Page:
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Publication numberUS2258135 A
Publication typeGrant
Publication dateOct 7, 1941
Filing dateJan 17, 1941
Priority dateJan 17, 1941
Publication numberUS 2258135 A, US 2258135A, US-A-2258135, US2258135 A, US2258135A
InventorsCurtis John A
Original AssigneeDresser Mfg Company
Export CitationBiBTeX, EndNote, RefMan
External Links: USPTO, USPTO Assignment, Espacenet
Pipe joint
US 2258135 A
Abstract  available in
Images(5)
Previous page
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Claims  available in
Description  (OCR text may contain errors)

Oct. 7, 1941. I J -n5 2,258,135

PIPE JOINT Filed Jan. 17, 1941 5 Sheets-Sheet l 7, 1941- J. A. CURTIS 2,258,135

' PIPE JOINT Filed Jan. 17, 1941 s Sheets-Sheet 2 @igOR ATTORNEY 1941- J. A. CURTIS 2,258,135

PIPE JOINT Filed Jan. 17, 1941 5 Sheets-Sheet 3 Oct; 7,1941. J. A.-CURTIS 2,258,135

PIPE JOINT Filed Jan. 17 1941 5 Sheets-Shet 4 42a HHHHHH 1941- J. A. CURTIS 2,258,135

PIPE JOINT Filed-Jan. 17, 1941 5 Sheets-Sheetfi Patented Oct. 7, 1941 UNITED STATES PATENT OFFICE 2,258,135 PIPE JOINT John A. Curtis, Greenville. Pa, assignor to Dresser Manufact nring company, Bradford. vania Pa, a corporation of Pennsyl Application January 17, 1941, Serial No. 374,850

'lclaiml.

7 diameter provided at the adjacent end of the ad'- joining pipe section with an annular space therebetween. It has been common practice to seal such joints by calking said annular space with lead or cementitious material. However, caiked radially beyond the scarf of the bell and. substantially increase the overall diameter of the joint.

joints of this kind frequently develop leaks and i have been found generally unsatisfactory. There has hence been a demand for an inexpensive mechanical joint in which the seal is effected by compressing a gasket of rubber or like material.

Various mechanical joints for bell and spigot pipe have been previously proposed. These joints generally comprise an anchor ring seating behind the scarf of the bell, a clamping ring, a gasket between the clamping ring and the face of the bell and bolts for drawing the clamping ring toward the face of the bell to compress the pack- Bell and spigot pipe joints have also been proposed in which a packing ring is held in place by bolts or screws extending through holes drilled in the bell. 1 As bell and spigot pipe is commonly of cast iron and is made in long sections which are diiiicult to handle, the drilling, and in some instances tapping, of such holes presents a diiilcult machining operation. 7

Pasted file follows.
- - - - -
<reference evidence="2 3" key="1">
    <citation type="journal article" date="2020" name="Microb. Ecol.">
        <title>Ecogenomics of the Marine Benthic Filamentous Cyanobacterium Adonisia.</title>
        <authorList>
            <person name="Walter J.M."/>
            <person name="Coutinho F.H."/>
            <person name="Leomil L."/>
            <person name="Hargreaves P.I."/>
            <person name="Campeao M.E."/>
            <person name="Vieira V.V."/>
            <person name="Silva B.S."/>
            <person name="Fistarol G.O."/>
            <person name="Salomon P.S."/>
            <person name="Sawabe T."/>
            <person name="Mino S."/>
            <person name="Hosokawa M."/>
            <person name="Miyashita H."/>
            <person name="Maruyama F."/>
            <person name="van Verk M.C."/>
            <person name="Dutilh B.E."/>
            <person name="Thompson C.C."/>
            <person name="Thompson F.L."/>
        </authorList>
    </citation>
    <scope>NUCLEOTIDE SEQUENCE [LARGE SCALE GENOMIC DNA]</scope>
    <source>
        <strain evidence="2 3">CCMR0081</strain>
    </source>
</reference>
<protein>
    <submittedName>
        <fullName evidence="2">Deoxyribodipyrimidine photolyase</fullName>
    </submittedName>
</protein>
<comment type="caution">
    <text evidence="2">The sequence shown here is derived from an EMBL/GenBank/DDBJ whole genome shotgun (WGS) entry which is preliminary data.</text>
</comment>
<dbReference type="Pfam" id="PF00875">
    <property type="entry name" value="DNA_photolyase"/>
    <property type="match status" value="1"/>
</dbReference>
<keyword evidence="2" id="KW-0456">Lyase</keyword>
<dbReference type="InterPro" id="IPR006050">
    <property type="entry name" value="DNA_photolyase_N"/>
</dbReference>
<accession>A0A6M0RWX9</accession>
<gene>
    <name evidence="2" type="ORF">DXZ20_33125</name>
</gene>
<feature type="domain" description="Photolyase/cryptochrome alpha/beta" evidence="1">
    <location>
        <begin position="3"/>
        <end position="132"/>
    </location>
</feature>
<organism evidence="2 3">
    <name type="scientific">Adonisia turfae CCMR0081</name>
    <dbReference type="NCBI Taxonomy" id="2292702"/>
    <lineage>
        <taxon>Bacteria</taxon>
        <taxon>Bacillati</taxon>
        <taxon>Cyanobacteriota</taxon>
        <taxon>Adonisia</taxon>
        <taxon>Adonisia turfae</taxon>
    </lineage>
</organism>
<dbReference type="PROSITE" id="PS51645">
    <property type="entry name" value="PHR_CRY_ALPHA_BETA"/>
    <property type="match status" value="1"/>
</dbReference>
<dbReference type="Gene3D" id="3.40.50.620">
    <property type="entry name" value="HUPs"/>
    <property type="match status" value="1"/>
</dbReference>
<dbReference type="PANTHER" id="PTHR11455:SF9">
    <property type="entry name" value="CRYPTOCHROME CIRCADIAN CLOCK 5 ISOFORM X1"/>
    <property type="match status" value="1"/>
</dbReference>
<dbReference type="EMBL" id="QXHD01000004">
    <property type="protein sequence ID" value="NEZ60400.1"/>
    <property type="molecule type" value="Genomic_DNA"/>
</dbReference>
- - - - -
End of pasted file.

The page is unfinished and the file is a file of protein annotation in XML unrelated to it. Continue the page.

It is an object of the present invention to overcome these defects and provide an improved pipe joint which is inexpensive to manufacture, can be easily and rapidly installed and is durable and reliable in service. In accordance with the invention, the entire packing unit comprising two follower rings, a gasket and bolts for drawing the follower ring-s toward one another, is disposed in the annular space between the bell and spigot packing unit is positively locked in place by radial ing. While such joints are ordinarily more reliable than joints of the calked lead or cement type, they have not been found entirely satisfactory. One serious objection is that since the anchor ring, clamping ring, bolts and nuts :are allexterior of the pipe, they are particularly subject to mechanical injury and to attackby corrosive action of thesoil when the pipe is buried. Moreover, since the bolts are located outside 'the scarf of the bell and pass through holes in the outer peripheral portions of Y. the anchor ring and clamping ring while the inner, peripheral portions of said rings engage the bell and the gasket respectively, the force exerted by the bolts puts the anchor ring and clamping ringunder torsional strain and results in the bolts being subjected both to tension and to bending moment. This strain may cause failure in itself or may result in more rapid interg-ranular corrosion.

A further objection to these clamps is that if assembled at the factory, they must be disassembled in order t apply them to the pipe. The anchor ring must either he slipped the full length of the pipea considerable task when heavy cast iron pipe is being joined-.or must be made in two or more sections which are placed around the pipe and bolted together. In assemblingthe camp in the field, parts may be dropped and lost,

projections on one of the follower rings engaging a suitable recess or groove in the interior of the bell. As the recess or groove can be easily formed in casting, no drilling, tapping or other machining operations on the pipe are required to prepare itfor reception of the packing unit.

The complete packing unit can be assembled at the factory and need not be disassembled to be installed. There is thus no danger of any parts becoming lost. The unit is particularly compact, thus facilitating packing and shipping. Each of the follower rings is preferably of in- .tegral construction as distinguished from the spigot by tightening the bolts which connect the two follower rings. The finished joint is very workmanlikezbecause of the absence of protruding flanges, and the diameter of the joint is kept at a minimum, making it possible to install the jointin close quarters; The joint possesses great flexibility, withstanding. considerable angular deviation of: adjoining sections of pipe without being in any way impaired. The pull exerted by the bolts is directly in line with the resistance offered by, the gasket and twisting strain on the I bolts. or follower rings is thereby avoided.